I was lucky. Our break-up was sad and emotional, but we both emerged from the severing with a lot of love and mutual respect.
We didn’t have the drama of grudges and anger and campaigning against one another to our mutual friends about what “actually” happened.
We both knew that the relationship was no longer sustainable and that the longer we stayed together, the more difficult separating would become. We were that fond of one another that we ended it on a high note. I still miss him terribly, but I’ve accepted that “it is, what it is”.
The past two and a half months have been a blur of activity. Finding a new place, moving, and getting a single person’s life on track, and I’ve learned quite a few things that I would like to share with you, should you ever find yourself in a similar situation.
It’s expensive. Even though I took the most affordable place I could find, new places require deposits and almost always require new things. I had to buy everything from toilet brushes and linen to clothes pegs from scratch again. I had discarded most of these things during my relationship because they seemed like clutter (we lived together so having two of everything was madness) and now they had to be replaced. If someone offers to help, take them up on it. I was silly and did most of my moving and “making house” by myself, which made it more stressful and exhausting than necessary. If I did it again, I’d buy a few bottles of wine and invite one or two people to help me, with some funky music in the background.
Maintain friendships outside of your relationship. Since the break-up, I still regard my ex’s friends as my friends, but I regret that I allowed some of my other friendships to wither away during my relationship. Life happens, we’re all insanely busy, and blah blah blah, so I’m not chastising myself or anyone else too much about it, but it would have been good to have some close mates that were there from way back to compare notes with now, in the aftermath. Someone with knowledge about my previous relationships which may just have insights about patterns emerging in my behaviour that may not be benefitting me.
Sex is great, but it doesn’t always hit the spot. Being single again and resuscitating my dating profiles was awesome, for a while. Finding that next exciting hot encounter with a new face, was fun, but it got stale very quickly, and I realised that it could become a compulsive and all-consuming habit if I weren’t careful. My experience is that it is easy to find someone in a few kilometres’ radius to have sex with, but that finding someone I can relate to or connect with in a more intimate and meaningful way, would require a journey much further afield in another context altogether. Hooking-up apps are like an agreement to use one another’s bodies for mutual gratification in a relatively superficial way, to me, which is not all that conducive to seeing somebody for who they are so much as what purpose they can serve for the next fifteen minutes of my life.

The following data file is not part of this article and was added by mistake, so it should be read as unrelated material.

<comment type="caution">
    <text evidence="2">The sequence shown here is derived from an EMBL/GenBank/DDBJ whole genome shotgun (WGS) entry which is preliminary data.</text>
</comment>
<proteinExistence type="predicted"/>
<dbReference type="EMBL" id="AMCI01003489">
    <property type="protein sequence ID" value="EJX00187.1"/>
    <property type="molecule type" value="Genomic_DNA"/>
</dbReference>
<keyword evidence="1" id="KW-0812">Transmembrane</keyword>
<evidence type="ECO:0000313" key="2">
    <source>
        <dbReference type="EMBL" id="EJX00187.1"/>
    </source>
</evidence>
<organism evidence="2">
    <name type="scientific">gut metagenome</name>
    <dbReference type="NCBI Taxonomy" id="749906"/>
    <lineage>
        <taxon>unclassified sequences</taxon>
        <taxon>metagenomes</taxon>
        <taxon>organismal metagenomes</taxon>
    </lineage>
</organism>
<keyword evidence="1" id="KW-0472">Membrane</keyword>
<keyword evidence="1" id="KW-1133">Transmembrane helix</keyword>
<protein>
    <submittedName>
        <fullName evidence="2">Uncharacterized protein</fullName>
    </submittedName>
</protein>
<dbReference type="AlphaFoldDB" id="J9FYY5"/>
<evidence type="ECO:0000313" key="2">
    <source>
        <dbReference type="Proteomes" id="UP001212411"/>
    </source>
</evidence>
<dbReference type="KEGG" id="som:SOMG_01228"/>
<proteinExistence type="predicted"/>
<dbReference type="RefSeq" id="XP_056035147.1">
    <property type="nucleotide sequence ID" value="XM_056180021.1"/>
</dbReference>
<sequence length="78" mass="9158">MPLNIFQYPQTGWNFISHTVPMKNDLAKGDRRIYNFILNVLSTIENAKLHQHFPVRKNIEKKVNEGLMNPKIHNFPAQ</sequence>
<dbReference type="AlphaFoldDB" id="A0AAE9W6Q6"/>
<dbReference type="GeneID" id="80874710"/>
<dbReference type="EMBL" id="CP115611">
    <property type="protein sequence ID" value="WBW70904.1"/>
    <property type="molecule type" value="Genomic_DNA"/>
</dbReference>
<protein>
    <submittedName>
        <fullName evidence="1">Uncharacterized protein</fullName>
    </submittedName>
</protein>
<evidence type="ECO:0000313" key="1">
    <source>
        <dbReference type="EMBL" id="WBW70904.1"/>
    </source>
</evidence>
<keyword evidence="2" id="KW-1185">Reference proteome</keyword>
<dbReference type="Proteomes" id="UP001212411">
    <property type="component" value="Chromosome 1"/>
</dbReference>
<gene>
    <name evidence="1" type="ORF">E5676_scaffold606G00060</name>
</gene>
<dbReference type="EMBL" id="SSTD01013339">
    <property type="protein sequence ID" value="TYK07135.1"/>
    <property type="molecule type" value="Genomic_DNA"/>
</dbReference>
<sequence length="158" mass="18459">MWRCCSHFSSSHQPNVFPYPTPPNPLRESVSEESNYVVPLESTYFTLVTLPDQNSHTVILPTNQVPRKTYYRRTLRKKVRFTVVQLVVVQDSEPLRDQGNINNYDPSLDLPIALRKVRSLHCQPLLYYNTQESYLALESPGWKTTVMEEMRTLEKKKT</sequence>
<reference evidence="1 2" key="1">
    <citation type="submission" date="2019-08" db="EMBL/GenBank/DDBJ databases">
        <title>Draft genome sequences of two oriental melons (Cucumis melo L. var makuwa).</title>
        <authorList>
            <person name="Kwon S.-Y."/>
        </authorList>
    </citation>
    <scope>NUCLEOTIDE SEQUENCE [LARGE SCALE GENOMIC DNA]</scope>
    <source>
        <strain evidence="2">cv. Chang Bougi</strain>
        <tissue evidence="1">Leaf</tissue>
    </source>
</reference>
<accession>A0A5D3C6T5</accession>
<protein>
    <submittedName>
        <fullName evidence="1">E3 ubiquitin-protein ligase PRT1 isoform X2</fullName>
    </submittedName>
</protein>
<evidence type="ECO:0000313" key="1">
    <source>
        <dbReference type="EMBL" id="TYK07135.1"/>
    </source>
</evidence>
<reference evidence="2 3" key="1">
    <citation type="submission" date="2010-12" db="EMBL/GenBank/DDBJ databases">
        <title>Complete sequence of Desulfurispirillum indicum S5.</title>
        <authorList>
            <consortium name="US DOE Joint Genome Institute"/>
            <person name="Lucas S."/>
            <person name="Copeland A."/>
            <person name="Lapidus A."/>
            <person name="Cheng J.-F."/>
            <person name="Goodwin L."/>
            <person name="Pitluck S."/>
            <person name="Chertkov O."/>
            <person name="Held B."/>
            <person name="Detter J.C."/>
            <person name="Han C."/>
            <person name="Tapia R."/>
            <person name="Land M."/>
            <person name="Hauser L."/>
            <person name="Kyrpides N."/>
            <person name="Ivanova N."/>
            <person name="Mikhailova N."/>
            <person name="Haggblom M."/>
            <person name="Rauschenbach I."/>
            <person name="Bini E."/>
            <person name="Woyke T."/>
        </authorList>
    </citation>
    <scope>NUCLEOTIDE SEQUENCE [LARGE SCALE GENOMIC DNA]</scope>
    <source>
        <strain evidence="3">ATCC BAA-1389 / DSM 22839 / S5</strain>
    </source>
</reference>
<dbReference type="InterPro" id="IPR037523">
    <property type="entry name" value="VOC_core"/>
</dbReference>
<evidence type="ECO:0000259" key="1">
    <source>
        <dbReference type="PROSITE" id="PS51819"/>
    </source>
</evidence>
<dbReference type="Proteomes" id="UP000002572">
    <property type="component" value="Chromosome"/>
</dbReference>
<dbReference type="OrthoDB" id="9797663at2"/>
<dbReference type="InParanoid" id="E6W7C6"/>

During my time of being someone’s boyfriend, my life seemed so crazy with work and everything else that all I wanted to do was come home, make dinner and chill with my man. I didn’t want to go out much, and investing in other people seemed less important. Now that I’m on my own again, I realise how important other people are. People are needy, complicated, challenging, hard work and at times draining, but they are also stimulating, loving supportive and THERE when you find yourself in a cold dark spot.
I should have done more to cultivate my relationships with other people because I have at times found myself feeling isolated, despite having many friends, I have lost the intimacy and closeness I once shared with many of these people, and it doesn’t help that I hate speaking on the phone. Intimacy is what is currently missing in my life. I have many amazing connections and friendships, but I don’t feel particularly close to anyone anymore.
We need intimacy. I realised that I was putting “all my eggs in one basket”, so to speak, when it came to cultivating intimate relationships. I was quite intimate with my family despite the great distances between us, and I was very intimate with my boyfriend, and that appeared to be enough. But it wasn’t. Intimacy and being close to someone is hard work. It’s not always comfortable and easy. You move into a stage of relation to one another that allows the weaknesses, insecurities and shortcomings to come to the surface. You rub up against one another in ways that aren’t always pleasant.
This takes effort, compassion and forgiveness from all sides. There are disruptions, disagreements and disappointments, and occasionally even betrayals. But you must move through these things to forge an intimate bond with another human being. It’s always going to be work to know and love someone, and I should have worked harder at knowing and loving more than a handful of people.
The best lesson I’ve learned is that it’s never too late to start learning how to know and love more people. I still find myself scrolling through WhatsApp on an occasional Saturday afternoon, looking for someone to watch a movie or have a braai with, and not “Netflix and chill” (slang code for get together for sex). But, I’m well on my way to reestablishing some amazing relationships with people that I can spend time with and feel close to now. I hope that I never forget how beautiful and valuable intimacy can be. To be seen, to be accepted and to be loved.